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Why the commodities crunch could hurt stability in Latin America

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Why the commodities crunch could hurt stability in Latin America

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Much of Latin America has seen an unusually long period of relative political stability since the early 2000s. With the exception of Cuba, democratically elected governments seem embedded throughout the region. The political rules of the game largely seem to be followed. Indeed, the international outcry following the 2009 coup that removed Honduras' president, Manuel Zelaya, served to reinforce how much Latin American politics had changed since the 1970s, when military dictatorships were the dominant form of government.

It is no accident that political stability has been accompanied by an extended period of high prices for the natural resources that Latin American countries export. The region has benefited from a prolonged surge in demand for its commodities from China and other large emerging markets.

This raises the question of whether this period of political stability, and commodity-led economic growth has changed Latin America fundamentally. Has political stability strengthened institutions and rule of law, for example? And has economic growth led to sustainable development and a reduction in the region’s traditionally exceptionally high levels of inequality.

Certainly, commodity revenues have driven a drop in inequality. But it still remains high throughout the region. An important reason for this is that governments of all ideological persuasions have used windfall revenues to bolster welfare spending, particularly using conditional cash transfer schemes. These involve low-income families being given cash payments in return for meeting conditions such as sending their children to school or immunising them.

Peru’s economy has boomed alongside commodity demand. Could bust lead to instability? Reuters/Mariana Bazo

The commodity boom also coincided with a period of financial prudence. Both governments and – more importantly – international financial institutions, learned from debt crises and hyperinflation in the 1980s and 1990s. This means that Latin America was able to weather the global financial crises relatively robustly. Even countries with economies closely aligned to the US, such as Mexico, suffered only short-lived downturns.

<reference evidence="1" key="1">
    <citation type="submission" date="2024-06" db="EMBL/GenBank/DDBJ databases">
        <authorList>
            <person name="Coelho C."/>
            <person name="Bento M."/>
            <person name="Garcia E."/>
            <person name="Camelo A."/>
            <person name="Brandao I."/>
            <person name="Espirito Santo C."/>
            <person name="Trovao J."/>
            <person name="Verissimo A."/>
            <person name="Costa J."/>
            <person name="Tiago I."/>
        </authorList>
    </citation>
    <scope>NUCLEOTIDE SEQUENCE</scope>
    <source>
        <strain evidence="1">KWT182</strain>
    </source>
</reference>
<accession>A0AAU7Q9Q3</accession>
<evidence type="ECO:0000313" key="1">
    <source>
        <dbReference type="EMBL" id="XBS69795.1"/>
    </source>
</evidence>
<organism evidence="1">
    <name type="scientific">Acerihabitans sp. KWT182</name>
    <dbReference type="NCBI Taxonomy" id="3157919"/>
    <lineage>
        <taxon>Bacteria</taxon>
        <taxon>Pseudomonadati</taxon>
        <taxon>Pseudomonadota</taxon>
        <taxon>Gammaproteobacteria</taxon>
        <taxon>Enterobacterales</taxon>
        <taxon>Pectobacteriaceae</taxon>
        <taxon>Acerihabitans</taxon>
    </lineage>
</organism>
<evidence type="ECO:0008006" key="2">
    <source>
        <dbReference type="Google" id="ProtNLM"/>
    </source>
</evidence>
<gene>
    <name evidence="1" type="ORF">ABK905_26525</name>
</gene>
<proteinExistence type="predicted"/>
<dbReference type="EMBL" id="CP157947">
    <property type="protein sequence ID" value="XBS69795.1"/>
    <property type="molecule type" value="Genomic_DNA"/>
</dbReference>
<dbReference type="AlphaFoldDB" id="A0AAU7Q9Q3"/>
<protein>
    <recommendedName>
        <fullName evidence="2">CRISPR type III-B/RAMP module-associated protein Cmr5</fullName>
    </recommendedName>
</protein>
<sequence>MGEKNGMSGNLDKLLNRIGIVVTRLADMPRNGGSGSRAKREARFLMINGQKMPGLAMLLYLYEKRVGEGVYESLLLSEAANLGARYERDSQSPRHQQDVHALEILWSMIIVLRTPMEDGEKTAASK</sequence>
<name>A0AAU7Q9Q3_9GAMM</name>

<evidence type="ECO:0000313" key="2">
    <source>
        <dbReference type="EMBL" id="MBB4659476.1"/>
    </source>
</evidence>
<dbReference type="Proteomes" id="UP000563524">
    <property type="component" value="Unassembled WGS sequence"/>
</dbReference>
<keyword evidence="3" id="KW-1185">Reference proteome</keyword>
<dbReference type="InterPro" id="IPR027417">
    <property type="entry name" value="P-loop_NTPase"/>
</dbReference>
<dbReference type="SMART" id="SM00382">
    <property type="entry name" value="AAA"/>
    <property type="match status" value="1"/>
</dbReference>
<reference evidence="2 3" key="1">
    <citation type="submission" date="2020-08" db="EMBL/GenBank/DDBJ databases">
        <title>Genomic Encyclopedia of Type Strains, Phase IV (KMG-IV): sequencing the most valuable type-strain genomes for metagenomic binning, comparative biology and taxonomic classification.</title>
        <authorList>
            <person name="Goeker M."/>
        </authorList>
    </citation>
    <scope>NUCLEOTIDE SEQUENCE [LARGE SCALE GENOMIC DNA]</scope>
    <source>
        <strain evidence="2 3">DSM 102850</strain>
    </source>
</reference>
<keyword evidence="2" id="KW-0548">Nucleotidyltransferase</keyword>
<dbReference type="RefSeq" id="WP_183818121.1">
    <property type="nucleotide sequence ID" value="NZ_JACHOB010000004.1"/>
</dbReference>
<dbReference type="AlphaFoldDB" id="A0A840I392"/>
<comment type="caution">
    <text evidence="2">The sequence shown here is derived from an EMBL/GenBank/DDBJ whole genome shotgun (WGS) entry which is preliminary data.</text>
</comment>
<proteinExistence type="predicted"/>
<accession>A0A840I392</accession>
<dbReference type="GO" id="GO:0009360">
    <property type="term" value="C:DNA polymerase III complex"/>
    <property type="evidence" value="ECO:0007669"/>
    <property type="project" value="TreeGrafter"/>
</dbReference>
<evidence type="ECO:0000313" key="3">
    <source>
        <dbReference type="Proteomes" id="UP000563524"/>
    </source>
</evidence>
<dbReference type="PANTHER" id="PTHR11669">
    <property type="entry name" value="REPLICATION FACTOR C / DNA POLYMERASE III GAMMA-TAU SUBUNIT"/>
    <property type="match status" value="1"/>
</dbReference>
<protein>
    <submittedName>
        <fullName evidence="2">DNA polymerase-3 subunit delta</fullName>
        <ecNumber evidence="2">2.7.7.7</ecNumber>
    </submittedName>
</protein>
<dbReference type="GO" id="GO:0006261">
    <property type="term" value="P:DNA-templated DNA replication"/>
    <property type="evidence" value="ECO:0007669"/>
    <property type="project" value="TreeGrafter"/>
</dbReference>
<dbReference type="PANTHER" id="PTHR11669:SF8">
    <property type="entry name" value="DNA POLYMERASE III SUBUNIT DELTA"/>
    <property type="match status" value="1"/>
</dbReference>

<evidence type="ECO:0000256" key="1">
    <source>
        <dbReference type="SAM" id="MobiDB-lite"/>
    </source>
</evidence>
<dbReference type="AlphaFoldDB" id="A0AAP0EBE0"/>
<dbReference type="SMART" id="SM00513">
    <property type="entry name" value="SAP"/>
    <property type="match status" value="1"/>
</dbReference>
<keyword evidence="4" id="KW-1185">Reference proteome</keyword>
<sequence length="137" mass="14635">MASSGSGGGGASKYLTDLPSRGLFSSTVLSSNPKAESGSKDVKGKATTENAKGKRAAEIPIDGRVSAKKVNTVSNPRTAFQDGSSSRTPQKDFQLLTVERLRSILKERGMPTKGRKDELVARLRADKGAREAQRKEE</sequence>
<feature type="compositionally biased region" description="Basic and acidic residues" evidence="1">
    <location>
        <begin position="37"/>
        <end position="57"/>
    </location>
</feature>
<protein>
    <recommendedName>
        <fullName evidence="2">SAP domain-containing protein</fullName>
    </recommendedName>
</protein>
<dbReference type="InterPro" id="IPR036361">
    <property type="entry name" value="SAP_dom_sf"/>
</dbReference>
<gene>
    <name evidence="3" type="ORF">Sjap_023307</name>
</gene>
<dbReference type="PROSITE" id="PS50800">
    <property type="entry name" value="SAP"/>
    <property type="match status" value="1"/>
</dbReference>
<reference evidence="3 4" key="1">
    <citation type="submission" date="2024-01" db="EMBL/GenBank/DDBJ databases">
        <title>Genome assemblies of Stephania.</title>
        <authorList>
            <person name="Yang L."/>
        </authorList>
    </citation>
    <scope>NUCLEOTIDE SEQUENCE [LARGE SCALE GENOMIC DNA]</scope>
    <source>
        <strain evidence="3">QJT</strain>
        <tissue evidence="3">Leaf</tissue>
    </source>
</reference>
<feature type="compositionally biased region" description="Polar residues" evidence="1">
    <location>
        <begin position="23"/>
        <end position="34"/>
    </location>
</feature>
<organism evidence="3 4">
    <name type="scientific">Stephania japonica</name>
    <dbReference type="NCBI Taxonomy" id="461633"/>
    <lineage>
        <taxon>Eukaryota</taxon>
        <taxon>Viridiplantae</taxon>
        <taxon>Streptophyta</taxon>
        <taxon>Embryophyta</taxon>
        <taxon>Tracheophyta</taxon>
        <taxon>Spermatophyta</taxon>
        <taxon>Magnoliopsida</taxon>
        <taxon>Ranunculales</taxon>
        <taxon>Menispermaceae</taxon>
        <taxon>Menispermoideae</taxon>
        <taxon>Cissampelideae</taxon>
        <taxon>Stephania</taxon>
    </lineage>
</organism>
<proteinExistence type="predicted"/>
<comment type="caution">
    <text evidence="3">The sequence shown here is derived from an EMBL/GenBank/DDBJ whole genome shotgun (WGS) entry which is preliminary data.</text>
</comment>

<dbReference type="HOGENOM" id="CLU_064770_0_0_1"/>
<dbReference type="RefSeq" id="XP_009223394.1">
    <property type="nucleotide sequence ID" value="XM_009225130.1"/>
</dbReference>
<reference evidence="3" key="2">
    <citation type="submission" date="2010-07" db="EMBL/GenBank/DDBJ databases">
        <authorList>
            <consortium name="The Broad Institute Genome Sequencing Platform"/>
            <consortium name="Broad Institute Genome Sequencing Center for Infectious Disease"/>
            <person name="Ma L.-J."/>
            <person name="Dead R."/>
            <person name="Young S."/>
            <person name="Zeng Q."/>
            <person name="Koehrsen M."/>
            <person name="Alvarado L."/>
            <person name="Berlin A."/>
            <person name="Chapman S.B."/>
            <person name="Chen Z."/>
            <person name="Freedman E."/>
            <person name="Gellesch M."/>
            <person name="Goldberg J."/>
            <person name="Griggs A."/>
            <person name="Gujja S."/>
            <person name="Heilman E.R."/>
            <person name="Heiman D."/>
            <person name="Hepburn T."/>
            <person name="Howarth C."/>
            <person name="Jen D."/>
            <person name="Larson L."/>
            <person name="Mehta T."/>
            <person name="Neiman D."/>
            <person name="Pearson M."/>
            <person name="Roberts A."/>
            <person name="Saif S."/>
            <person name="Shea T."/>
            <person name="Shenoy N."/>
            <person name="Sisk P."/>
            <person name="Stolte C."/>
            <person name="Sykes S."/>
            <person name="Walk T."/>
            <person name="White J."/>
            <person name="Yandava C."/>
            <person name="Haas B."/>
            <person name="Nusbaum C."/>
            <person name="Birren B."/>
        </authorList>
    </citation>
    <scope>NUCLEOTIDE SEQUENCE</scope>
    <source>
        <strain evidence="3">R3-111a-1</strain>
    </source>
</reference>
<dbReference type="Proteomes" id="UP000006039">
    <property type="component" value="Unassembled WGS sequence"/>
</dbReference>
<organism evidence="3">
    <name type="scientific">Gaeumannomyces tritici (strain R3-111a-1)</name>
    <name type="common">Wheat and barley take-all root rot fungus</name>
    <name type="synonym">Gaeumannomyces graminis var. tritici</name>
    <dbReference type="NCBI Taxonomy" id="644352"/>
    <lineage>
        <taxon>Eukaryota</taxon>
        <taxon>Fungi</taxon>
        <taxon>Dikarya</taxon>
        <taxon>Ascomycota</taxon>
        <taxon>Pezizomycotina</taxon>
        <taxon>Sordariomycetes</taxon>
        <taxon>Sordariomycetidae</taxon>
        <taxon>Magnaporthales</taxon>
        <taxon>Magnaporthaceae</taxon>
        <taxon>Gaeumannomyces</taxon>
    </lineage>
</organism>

Longstanding problems

The region does continue to grapple with longstanding problems, however. Relatively free and fair democratic elections may now be widespread, but there is little evidence of the institutions that are fundamental to stable democratic systems.

Stable political parties, for example, have been notably absent from much of Latin America. Instead, short-lived political movements are created around individuals. Moreover, judiciaries and police forces remain inefficient and often corrupt. Indeed, the rise of drug-related violence and organised crime in much of the region has exposed these challenges and meant that, despite economic growth, much of the region is more dangerous than in the past.

High commodity prices and buoyant economic growth were able to mask some of these challenges. After several years of boom, commodity revenues fed through into increased construction and consumer spending, a widespread increase in living standards and a decline in inequality. In oil-producing countries – notably Venezuela – high prices fuelled heavy spending on social programmes that guaranteed government support.

Demonstrators in Brazil protest against the involvement of politicians in the Petrobras scandal. Reuters/Paulo Whitaker

This might suggest that Latin America has suffered from a classic case of resource curse where a natural resource boom funds corrupt politicians and leads to profligate spending and irresponsible policy making. In many countries that suffer from the resource curse, enough natural resource wealth filters through to the wider population that the extent of politicians’ negligence is not clear – particularly as the international community frequently lauds apparent economic success stories.

Boom and bust

The recent decline in commodity prices, however, is already beginning to expose issues of corruption and poor governance that have been simmering for a number of years. The Brazilian government, for example, has been badly undermined by a corruption scandal involving its state-controlled oil company Petrobras.

In Venezuela, the collapse of oil revenues following the death of its charismatic former president, Hugo Chavez, has exposed systematic government incompetence and abuse. In Peru, allegations of corruption against the current government and its predecessors are undermining public confidence in politics in the run-up to presidential elections later this year.

Latin America has seen commodity booms in the past. Invariably the collapse of commodity prices has led to serious economic crisis, which has undone any gains achieved, thanks to the short-termism of governments. There is a significant risk of this happening again, potentially exposing the fragility of state institutions.

Given that much of the region’s population is now urban, a key to the region’s outlook will be whether the decline in commodity revenues affects consumer spending in cities. This has already begun. And if it continues, the drop in domestic demand would likely lead to significant economic slowdown. In turn, this would likely lead to a significant and widespread backlash against corruption – as was seen last year in parts of Central America.